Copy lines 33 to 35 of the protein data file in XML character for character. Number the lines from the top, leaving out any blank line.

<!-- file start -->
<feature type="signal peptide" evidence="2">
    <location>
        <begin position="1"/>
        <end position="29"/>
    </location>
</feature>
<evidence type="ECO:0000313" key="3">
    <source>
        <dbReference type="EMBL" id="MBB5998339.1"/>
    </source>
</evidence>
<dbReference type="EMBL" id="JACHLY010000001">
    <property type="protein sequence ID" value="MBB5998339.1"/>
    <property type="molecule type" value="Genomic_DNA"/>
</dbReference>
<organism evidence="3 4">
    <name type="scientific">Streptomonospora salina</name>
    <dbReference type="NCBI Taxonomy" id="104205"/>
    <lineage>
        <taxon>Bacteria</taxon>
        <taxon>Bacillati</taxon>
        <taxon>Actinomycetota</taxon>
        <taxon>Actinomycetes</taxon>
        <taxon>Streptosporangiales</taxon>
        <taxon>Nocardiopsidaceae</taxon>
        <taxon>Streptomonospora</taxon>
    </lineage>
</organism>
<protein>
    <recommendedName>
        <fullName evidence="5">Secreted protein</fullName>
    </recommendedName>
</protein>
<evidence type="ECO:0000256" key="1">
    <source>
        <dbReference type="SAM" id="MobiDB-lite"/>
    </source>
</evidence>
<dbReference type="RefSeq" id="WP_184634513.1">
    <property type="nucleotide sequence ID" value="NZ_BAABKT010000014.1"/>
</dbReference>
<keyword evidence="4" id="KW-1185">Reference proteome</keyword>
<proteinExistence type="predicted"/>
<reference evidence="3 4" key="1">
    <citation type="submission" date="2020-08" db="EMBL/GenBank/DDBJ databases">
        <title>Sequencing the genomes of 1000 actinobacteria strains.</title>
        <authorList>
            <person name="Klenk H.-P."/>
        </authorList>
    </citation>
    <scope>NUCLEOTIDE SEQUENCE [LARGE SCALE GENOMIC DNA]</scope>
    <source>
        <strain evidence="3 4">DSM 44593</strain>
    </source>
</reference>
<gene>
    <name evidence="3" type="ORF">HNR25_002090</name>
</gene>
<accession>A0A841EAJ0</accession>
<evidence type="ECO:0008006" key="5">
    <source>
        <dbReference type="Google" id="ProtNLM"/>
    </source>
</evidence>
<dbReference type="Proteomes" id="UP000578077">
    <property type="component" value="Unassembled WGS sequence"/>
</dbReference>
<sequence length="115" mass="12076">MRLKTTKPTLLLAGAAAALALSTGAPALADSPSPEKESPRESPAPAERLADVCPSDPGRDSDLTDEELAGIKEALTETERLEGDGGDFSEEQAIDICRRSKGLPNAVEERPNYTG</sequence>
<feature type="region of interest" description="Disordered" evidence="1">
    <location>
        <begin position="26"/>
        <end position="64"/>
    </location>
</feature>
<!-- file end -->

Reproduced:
</protein>
<evidence type="ECO:0000256" key="1">
    <source>